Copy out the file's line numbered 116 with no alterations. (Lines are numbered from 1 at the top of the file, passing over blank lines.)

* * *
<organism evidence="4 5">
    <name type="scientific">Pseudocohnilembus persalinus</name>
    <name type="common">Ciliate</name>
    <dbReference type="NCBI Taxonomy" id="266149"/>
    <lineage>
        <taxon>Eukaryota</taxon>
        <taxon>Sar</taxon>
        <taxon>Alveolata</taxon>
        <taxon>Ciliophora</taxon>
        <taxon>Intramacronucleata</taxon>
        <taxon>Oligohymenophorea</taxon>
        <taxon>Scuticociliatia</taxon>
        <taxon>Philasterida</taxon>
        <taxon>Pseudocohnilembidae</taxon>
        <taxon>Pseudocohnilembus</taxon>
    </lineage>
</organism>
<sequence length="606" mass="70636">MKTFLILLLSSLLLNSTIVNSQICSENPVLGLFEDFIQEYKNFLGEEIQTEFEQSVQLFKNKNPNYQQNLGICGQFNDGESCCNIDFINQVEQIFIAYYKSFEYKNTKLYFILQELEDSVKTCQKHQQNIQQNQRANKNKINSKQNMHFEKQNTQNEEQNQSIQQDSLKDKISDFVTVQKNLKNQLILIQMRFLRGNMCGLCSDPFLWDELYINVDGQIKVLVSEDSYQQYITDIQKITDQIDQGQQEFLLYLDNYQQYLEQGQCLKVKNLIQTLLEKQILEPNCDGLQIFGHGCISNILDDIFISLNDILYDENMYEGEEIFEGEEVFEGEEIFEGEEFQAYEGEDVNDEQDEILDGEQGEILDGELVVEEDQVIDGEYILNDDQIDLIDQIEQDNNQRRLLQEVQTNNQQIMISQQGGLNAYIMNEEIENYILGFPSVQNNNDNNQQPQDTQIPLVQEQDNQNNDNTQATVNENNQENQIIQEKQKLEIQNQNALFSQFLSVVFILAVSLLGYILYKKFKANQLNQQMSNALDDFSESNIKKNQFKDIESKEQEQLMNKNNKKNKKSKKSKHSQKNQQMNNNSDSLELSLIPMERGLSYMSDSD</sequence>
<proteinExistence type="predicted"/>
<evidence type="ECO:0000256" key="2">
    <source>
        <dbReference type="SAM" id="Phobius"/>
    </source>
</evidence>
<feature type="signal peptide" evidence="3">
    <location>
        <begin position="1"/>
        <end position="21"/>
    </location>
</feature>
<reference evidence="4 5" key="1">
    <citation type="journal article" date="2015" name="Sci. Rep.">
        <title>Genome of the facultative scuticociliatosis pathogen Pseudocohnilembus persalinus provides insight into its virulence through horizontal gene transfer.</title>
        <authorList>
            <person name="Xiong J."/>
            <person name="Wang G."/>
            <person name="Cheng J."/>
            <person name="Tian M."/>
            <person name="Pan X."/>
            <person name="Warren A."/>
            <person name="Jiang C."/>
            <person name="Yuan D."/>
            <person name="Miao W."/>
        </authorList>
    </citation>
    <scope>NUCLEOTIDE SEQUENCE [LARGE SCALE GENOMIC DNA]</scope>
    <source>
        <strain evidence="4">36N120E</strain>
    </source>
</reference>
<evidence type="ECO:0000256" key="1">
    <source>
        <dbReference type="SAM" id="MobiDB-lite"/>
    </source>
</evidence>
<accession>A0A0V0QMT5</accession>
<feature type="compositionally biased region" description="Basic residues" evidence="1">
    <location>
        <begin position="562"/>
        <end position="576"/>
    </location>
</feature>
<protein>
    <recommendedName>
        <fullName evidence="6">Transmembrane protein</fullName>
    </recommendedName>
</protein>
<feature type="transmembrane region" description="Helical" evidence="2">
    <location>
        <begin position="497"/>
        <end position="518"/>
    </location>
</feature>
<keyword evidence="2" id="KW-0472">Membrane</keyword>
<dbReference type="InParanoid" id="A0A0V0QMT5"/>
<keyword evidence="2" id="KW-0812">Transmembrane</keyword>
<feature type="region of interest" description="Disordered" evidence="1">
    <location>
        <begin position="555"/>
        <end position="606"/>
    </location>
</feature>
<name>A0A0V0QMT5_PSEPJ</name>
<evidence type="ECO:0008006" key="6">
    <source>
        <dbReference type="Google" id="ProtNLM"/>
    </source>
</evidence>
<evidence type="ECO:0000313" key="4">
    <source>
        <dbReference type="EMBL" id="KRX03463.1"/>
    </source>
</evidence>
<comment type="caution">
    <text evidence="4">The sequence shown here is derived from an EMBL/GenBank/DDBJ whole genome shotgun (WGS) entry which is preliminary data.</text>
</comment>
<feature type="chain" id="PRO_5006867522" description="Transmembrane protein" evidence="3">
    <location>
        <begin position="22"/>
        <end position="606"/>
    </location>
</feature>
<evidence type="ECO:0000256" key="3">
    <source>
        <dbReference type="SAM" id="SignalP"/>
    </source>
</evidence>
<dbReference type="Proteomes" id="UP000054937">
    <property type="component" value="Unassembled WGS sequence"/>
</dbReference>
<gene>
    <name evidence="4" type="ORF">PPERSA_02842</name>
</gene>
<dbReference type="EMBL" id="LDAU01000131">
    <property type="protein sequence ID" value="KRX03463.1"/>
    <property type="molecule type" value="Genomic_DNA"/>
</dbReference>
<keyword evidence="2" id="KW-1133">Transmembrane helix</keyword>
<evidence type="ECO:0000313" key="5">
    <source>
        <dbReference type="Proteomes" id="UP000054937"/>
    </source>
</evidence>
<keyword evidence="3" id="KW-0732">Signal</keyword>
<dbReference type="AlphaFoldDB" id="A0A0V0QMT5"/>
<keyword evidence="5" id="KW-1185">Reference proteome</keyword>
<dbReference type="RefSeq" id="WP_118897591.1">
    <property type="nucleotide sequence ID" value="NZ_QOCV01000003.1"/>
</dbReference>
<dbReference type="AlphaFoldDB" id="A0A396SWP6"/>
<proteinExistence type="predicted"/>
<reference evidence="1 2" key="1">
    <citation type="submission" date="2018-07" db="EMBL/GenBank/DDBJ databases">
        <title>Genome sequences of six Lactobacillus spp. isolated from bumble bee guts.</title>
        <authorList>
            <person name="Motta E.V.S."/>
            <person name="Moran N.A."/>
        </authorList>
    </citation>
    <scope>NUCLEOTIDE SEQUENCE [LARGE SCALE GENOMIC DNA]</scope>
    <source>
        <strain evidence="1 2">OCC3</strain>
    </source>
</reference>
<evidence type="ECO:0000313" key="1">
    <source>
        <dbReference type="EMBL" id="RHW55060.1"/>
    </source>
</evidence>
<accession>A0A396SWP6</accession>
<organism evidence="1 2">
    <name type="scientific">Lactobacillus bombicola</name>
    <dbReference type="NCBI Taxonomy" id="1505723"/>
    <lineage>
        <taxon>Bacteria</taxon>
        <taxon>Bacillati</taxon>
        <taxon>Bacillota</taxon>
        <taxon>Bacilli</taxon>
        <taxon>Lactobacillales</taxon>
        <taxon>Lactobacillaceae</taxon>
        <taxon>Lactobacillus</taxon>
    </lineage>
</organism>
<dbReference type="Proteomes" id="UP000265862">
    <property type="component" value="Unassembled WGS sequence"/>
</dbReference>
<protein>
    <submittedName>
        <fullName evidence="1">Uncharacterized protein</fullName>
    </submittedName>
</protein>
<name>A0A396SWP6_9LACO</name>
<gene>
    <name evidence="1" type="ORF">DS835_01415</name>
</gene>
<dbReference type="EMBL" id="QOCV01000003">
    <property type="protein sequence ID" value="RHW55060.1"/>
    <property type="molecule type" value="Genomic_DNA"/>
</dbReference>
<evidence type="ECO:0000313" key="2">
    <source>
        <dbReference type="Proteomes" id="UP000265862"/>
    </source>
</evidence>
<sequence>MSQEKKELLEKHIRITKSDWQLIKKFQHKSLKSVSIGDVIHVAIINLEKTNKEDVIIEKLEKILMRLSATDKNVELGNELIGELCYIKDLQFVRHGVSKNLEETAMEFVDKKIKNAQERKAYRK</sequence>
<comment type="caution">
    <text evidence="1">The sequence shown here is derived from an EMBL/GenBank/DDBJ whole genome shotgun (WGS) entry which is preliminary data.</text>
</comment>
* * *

    <property type="molecule type" value="Genomic_DNA"/>